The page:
Look at this radish. It is an Owari Daikon, a kind grown since the Edo Period. Legend says that Lord Tokugawa loved this Owari region variety so much that it was elevated to fame across Japan for its unparalleled, delectable flavor. As in this painting, they were sometimes wrapped in straw and adorned with a small ornament as a gift given at the New Year (the painting’s date is December 29, 1925.) This excellently rendered painting of a gifted Owari radish allows the viewer a glimpse at the Japanese obsession with the art of food.
This painting has a bold, brash composition; the radish hovers at the center of the image and cocks its “hip” into the middle of the page. Although it is an excellent still life, the painting bears more resemblance to a fashion photo by Helmut Newton. The radish is our model, dressed in straw with a perfectly coiffed head of leaves, posing with gusto for the artist. It doesn’t attempt the solemnity of high art. Instead, this piece exudes gritty personality and irreverence. Paradoxically, its lack of seriousness makes Koen’s Radish a truly excellent piece of art.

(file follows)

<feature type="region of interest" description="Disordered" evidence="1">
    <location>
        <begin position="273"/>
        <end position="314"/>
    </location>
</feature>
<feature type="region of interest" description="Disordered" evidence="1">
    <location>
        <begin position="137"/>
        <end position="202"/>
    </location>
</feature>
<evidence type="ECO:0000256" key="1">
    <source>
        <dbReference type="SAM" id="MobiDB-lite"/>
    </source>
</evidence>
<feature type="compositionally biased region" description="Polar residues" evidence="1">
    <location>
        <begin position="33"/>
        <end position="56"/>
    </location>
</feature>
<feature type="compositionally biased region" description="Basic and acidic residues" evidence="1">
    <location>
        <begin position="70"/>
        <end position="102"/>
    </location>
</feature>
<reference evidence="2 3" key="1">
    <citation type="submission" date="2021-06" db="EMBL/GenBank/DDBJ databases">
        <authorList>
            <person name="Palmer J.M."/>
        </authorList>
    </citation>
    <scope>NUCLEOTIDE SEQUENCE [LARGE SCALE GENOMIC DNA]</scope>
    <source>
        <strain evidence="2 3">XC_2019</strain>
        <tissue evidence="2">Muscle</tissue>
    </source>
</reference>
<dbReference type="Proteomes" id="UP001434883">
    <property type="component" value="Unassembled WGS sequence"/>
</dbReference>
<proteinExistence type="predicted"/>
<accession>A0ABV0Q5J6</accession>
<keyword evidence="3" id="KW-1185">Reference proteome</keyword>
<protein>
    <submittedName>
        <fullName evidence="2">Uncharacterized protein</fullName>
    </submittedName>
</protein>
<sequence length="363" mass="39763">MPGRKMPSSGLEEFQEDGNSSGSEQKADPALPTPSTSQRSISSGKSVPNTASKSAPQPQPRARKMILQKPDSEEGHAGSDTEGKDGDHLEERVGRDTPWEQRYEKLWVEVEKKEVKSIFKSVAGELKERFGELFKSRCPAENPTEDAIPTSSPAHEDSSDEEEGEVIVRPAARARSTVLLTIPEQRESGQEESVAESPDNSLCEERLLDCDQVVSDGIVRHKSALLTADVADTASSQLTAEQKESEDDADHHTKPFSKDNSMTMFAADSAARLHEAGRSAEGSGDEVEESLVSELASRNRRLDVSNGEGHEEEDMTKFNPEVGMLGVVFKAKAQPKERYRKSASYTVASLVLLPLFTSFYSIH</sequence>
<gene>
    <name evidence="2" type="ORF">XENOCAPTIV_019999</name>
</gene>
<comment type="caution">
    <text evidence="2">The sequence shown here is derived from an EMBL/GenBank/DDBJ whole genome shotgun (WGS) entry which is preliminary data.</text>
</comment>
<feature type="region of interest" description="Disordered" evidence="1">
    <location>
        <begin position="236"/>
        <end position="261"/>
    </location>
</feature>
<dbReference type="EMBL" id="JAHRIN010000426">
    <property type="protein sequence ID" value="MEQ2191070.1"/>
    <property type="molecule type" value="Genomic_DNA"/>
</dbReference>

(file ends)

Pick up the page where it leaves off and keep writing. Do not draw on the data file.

About the Artist
Born in 1869, Niwayama Koen (also called Keizo) studied under two prominent artists, Ueda Kochu and Suzuki Shonen. Schooled in Shijo-school traditions, the delicacy of his works found an increasingly less receptive audience during the years which saw the commencement of the Meiji era, when art world was busy mimicking western style aethetics. The eventual return to Japanese traditional aesthetic values was too late to sustain his career, and Koen’s subsequent history, such as his date of death, are unknown. His talent was only discovered later years.